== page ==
2 Jun 2015

Charles Kennedy: a man of ‘wit, charm, and humanity’

Former Liberal Democrat leader Charles Kennedy has died at the age of 55. Lord Ashdown called him a man of “wit, charm, judgment, principle and decency”, while David Cameron praised his humanity.

Mr Kennedy had served as an MP for 32 years, but was ousted from his Ross, Skye and Lochaber constituency last month as the SNP swept the board north of the border in the general election.

His family confirmed his death in a statement, saying: “We are obviously devastated at the loss. Charles was a fine man, a talented politician, and a loving father to his young son.”

‘Brains and talent’

Prime Minister David Cameron added: “It’s not that often in politics that someone comes along with brains, talent, wit and bags of humanity and Charles had all of those things.”

Paddy Ashdown, who Mr Kennedy replaced as Liberal Democrat leader, said: “In a political age not overburdened with gaiety and good sense, he brought us wit, charm, judgment, principle and decency.”

Labour former deputy prime minister Lord Prescott said: “He proved to be right on Iraq. History will be as kind to him as he was to others. A great loss.”

Former Lib Dem leader and deputy prime minister Nick Clegg said Kennedy’s death “robs Britain of one of the most gifted politicians of his generation”, while acting Labour leader Harriet Harman said he “brought courage, wit and humour to everything he did”.

The SNP’s Alex Salmond said Mr Kennedy’s leadership had been tested when he opposed the Iraq war, and he had passed the test with “flying colours”. “When it came to a decision where the establishment was facing one way and the people were facing another way, he took the side of the people,” Mr Salmond said.

Mr Kennedy is survived by his former wife, Sarah, and their son, Donald.

Youngest MP

When he was first elected as the Social Democratic Party (SDP) MP for the area, Mr Kennedy was the youngest member in the Commons at that time. Political life was very different then.

“When I was first an MP in 1983, most Members of Parliament at the House of Commons did not possess a fax machine,” he recalled.

“There was no 24-hour television news, breakfast-time television scarcely existed.”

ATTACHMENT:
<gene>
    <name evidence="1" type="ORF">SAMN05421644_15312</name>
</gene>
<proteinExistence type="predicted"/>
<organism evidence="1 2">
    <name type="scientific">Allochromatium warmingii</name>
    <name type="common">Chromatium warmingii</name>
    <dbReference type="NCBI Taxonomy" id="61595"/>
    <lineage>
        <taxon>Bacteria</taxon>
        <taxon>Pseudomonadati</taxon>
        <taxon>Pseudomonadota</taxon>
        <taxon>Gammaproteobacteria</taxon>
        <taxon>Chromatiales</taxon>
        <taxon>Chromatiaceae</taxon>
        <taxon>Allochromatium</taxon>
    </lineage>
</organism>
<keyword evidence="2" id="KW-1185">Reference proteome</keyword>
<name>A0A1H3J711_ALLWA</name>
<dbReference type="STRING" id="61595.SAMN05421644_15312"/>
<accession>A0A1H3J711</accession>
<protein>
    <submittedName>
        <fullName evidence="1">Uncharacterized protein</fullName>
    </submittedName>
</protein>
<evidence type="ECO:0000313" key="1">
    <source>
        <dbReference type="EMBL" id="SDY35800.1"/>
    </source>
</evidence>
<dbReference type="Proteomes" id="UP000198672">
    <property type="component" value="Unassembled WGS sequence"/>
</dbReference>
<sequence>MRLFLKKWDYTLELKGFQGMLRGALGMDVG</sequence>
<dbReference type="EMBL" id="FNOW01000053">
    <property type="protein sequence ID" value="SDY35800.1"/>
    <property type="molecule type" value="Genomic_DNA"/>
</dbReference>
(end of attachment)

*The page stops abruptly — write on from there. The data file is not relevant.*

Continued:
The SDP went on to merge with the Liberal Democrats, and Mr Kennedy eventually became the party leader.

Born in Inverness, Mr Kennedy was educated at Lochaber High School in Fort William before going on to Glasgow University – and was later elected by students there to be their Rector.

Following his graduation from university in 1982, he worked as a journalist and broadcaster with BBC Highland in Inverness.

Iraq war

The following year he was working towards a PhD at Indiana when he had the chance to put himself forward as the SDP candidate for the Ross, Cromarty and Skye seat in the general election.

The student made a flying visit home, won the ballot and less than six weeks later was elected to the House of Commons.

His sharp Commons performances, coupled with his deft handling of the demise of the SDP, won him the presidency of the Liberal Democrats in 1990, and a prominent post as the party’s trade and industry spokesman.

In 1999 he took over as Liberal Democrat leader, with his period in the job marked by his opposition to the war in Iraq.

In the 2005 general election he led his party to one of its best results, increasing the number of Lib Dem MPs to 62. It seemed to most people to be the successful culmination to an energetic and skilful campaign.

But within weeks of this, some of his senior colleagues were privately and publicly criticising his leadership, saying the party had failed to win many of its specially targeted seats.

That unpleasant whispering campaign reared up again in the final weeks of 2005 and the early days of 2006, largely, it is thought, because the Liberal Democrats feared they were likely to be overshadowed by new Tory leader David Cameron.

But in January 2006 – following months of rumours about his drinking – Mr Kennedy dramatically admitted he had been receiving treatment for an alcohol problem and said he was calling a leadership contest.

While he declared that he wanted to carry on, he was forced to stand down in the face of the threat of mass resignations by senior colleagues.

After stepping down as leader, he continued to play a high-profile role in the Scottish politics, campaigning against independence in the run-up to last year’s referendum.

He was ousted from the House of Commons after 32 years in May, one of many in politicians north of the border to be beaten by the SNP as the nationalists won an unprecedented 56 of the 59 Scottish constituencies.

Rather than being a night of the long knives, Mr Kennedy described it as being the “the night of long skean dhus”, referring to the ceremonial daggers worn as part of traditional highland dress

While he said his problem with alcohol had been “resolved”, rumours about his drinking continued – most recently with some questioning his condition when he appeared on the BBC’s Question Time programme in March this year.